Catch a glimpse of the fat squirming grubs, sieet, or unique wild ferns “midin” and other jungle produce sold in makeshift stalls by the roadside, or simply on empty rice sacks lain on the ground.
The place truly comes alive with a riot of colours, smells and dialects as the locals converge to buy their weekly produce.
Traders sell handicrafts, clothes, fresh produce, food and drinks and much more. This is also an excellent excuse for picture taking opportunities.
Take an outing to the market, and be prepared to face a bevy of smiles, fierce haggling and friendly faces in the true Sarawakian warmth and charm.
Lambir Hills National Park
The famed Lambir Hills National Park is located along the Miri-Bintulu road, 36 km south-west of Miri town in Sarawak, East Malaysia. It was gazetted as a park in 1975, and covers an area of 6,952 hectares.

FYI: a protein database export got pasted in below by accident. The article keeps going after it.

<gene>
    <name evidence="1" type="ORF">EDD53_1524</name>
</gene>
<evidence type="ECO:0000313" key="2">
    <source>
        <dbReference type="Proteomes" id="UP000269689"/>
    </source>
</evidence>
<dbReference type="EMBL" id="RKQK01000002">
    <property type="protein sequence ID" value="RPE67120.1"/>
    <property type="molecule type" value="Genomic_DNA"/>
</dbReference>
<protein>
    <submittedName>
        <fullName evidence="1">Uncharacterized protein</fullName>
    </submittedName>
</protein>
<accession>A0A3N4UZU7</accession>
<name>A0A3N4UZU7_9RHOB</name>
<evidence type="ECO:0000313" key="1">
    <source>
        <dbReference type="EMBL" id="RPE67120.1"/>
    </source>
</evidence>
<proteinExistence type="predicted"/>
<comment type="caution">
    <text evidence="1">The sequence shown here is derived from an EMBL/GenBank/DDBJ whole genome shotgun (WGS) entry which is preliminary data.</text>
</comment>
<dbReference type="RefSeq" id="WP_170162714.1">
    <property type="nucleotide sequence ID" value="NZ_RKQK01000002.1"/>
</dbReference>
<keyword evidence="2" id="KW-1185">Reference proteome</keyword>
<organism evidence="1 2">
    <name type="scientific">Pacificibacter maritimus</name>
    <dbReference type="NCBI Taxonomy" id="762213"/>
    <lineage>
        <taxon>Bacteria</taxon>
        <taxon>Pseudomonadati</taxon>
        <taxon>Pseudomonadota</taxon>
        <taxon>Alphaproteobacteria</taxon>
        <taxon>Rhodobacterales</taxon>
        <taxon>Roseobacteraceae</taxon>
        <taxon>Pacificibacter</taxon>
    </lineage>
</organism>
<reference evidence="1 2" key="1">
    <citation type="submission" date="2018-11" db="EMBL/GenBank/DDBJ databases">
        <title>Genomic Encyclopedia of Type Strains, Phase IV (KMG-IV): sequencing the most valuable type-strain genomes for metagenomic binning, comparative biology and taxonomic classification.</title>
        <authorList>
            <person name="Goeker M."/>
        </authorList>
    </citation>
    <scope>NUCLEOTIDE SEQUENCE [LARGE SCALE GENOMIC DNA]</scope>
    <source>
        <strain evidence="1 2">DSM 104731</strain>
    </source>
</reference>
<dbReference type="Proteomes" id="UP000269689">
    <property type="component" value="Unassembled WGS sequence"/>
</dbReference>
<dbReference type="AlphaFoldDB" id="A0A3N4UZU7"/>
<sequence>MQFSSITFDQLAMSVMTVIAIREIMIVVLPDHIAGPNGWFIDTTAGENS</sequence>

There are around 1,173 tree species in the park alone, with 286 genera and 81 tree families making Lambir one of the more diversified forests in Malaysia. Wild animals can also be found in the deeper parts of the park, especially monkeys, sun bear, pangolin and bats.
It is best to visit the park in the morning, as there would be ample time to go along the various trails in the park. The main attraction of the park is its beautiful waterfalls, the nearest just a mere 0.18 km is Latak Waterfall. It is a 20 minutes walk from the Park office. If you stop to look at the wonderful forest flora and fauna along the way, it would probably take longer.